Our egos are very stubborn and they like to win. The ego wants to be right, wants to be special; the ego wants things the easy way, its way, or to finally find thee way. And while it is necessary to develop a strong ego in the first half of life, it is just as important to give up the ego in the second. Nature certainly has a sense of humor. It demands we get it, only to demand we lose it.
So what does it mean to give up your ego? Does this mean that you no longer fight for what you think is right? Does it mean you no longer speak up and fight to get your needs met? Does it mean you have to give up and settle? No, but here is what you need to know about your ego. Your ego is very fragile and insecure. It is your ego that gets defensive and belittles others so it can feel safe and powerful. It is your ego that demands others acquiesce to your way of thinking and doing. It is your ego that wreaks havoc on your relationships.
But don’t be too hard on your ego. It’s intentions are good. Your ego is working hard to protect itself in order to protect you. It’s just a bit confused. Think of your ego as your internal two-year-old. It needs to be managed but at the same time it needs to be understood and comforted. It doesn’t know any better, it is just acting like an ego. When you get your ego under control and out of the way, magic happens. Your true Self can lead the way. Your authentic Self shines through. The Self is where your true power and well-being lives.
So how do you know if it is your ego or your Self that is running the show? Here are some examples of how the ego functions in comparison to the self.
The ego resists what is; the Self accepts what is.
The ego makes demands; the Self makes requests.
The ego gets scared; the Self knows everything will be okay.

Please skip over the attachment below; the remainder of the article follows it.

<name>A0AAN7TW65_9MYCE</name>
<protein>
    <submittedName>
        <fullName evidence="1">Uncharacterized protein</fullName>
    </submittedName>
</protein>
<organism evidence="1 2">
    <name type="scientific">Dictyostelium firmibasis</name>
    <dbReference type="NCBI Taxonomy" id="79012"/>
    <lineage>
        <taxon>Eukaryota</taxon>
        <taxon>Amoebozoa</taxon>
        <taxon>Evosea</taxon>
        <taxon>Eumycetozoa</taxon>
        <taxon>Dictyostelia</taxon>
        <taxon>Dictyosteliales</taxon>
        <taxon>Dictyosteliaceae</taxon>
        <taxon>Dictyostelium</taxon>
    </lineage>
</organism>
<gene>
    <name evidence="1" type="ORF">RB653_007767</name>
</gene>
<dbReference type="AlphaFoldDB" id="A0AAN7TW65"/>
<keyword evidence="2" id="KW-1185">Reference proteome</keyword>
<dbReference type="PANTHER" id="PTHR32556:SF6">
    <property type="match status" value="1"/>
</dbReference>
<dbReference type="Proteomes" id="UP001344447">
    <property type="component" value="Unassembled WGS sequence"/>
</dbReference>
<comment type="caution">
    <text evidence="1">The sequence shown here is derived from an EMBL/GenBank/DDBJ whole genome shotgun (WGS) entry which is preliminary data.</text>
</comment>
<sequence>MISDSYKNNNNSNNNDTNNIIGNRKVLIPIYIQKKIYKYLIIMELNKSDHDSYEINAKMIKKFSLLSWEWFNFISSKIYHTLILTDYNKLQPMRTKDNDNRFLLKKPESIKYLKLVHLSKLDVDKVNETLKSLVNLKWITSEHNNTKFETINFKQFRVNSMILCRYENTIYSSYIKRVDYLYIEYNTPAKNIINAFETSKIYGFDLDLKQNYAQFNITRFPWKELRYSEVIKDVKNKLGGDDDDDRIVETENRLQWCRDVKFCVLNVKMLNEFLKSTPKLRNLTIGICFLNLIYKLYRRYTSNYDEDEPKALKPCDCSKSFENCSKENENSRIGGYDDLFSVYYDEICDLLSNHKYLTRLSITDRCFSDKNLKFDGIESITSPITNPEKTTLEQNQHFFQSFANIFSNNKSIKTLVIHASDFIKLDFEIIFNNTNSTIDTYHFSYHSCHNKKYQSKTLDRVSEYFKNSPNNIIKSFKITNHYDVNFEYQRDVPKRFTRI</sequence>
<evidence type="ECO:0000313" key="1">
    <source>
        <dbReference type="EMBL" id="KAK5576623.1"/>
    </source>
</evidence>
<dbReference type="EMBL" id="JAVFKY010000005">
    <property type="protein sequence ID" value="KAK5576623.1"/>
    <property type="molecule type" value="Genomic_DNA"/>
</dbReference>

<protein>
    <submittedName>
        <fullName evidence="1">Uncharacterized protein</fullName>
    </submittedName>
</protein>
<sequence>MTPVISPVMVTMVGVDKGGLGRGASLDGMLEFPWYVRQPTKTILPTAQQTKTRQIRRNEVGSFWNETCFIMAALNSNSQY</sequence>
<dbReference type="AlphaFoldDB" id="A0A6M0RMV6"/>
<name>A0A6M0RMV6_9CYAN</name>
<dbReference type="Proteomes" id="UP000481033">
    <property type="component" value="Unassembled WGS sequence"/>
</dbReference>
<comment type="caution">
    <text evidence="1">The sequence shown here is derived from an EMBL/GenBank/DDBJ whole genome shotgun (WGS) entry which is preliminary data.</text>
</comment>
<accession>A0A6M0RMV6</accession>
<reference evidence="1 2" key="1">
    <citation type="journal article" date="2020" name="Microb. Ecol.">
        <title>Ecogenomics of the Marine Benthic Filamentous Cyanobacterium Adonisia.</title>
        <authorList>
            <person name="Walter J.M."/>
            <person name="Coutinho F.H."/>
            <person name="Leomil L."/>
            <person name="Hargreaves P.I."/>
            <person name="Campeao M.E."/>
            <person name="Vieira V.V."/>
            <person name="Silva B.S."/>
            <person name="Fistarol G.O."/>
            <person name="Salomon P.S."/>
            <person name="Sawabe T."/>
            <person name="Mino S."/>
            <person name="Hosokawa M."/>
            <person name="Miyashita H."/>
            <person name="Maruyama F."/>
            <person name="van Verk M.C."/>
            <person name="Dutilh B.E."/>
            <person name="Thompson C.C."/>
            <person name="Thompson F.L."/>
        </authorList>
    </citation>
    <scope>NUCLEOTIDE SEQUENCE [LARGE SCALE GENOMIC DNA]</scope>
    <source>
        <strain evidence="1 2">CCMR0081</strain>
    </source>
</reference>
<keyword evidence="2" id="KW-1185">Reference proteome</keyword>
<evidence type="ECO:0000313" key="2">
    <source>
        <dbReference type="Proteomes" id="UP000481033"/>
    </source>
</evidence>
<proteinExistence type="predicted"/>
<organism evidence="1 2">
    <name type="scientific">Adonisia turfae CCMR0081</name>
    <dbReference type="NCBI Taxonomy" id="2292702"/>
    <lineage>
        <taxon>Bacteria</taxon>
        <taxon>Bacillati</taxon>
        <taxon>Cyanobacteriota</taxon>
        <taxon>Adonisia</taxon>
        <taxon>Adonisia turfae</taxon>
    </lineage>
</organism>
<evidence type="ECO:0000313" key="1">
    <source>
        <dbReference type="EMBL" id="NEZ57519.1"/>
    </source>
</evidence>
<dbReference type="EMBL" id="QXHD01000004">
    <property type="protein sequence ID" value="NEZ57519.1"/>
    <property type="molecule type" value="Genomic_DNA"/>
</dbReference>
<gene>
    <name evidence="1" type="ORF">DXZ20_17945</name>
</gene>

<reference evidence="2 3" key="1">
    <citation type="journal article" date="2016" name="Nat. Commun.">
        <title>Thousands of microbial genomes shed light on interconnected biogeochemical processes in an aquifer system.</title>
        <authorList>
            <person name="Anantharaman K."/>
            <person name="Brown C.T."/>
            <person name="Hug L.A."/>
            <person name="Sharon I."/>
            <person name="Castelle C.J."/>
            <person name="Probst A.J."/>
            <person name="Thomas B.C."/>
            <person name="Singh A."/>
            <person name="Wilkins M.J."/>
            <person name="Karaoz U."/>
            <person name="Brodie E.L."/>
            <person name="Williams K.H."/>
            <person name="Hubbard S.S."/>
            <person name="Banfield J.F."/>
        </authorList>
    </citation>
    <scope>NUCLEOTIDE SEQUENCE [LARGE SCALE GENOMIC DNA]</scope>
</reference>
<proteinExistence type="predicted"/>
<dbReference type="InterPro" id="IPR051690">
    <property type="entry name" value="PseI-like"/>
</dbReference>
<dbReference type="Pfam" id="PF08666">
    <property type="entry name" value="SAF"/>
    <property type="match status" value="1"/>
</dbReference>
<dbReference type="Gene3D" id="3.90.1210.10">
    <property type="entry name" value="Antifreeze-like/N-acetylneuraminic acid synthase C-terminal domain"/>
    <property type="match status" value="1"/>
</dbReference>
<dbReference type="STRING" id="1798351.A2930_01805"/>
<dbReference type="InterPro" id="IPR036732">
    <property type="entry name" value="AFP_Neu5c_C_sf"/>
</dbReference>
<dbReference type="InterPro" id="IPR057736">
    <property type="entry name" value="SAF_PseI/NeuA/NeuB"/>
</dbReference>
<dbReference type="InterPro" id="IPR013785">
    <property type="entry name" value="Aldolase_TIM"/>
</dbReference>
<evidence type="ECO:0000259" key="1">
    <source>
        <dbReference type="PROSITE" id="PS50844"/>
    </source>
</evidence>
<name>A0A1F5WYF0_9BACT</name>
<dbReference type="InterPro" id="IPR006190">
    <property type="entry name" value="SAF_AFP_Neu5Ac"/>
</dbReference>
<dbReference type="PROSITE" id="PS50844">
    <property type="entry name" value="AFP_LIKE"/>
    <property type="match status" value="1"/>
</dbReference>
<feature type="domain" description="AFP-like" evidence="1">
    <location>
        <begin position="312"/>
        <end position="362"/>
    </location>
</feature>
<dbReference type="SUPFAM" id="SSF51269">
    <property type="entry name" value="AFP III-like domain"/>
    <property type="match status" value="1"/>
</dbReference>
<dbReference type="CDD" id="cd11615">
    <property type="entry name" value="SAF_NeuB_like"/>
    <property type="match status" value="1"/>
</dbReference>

The ego has a very narrow field of vision; the Self can see the infinite possibilities.
The ego will fight to be right; the Self knows what is right for it and can allow others the same freedom.
The ego will try to make something happen; the Self will allow life to take its course.
The ego will protect itself at any cost; the Self knows it can never die.
The ego has something to lose; the Self has everything to give.
The next time you find yourself in a conflict or upset, stop and observe your ego in action. Be compassionate but firm. Let your ego know that while you appreciate its attempt to keep you safe and sound, your Self will take over for now. It can rest and take a back seat. Then let your Self shine through. See the magic that happens in your life. Experience the peace that comes to you. Find your way back to love.
Julie Orlov, psychotherapist, speaker, and author of The Pathway to Love: Create Intimacy and Transform Your Relationships through Self-Discovery
Create Relationships in Your Life That Work — learn more at www.julieorlov.com
As usual another great topic. I am struck continually in your articles by the very direct relevance to business. “Owner’s ego” / “founder’s angst” is the #1 cause of business failure for start-ups (with a 95% failure rate, and a big issue – oft ignored – at CEO Space) and SME’s – and even in the Fortune 500.
In serious business negotiations, ego is once again a major factor that must be considered and dealt with / overcome in order to reach successful conclusions.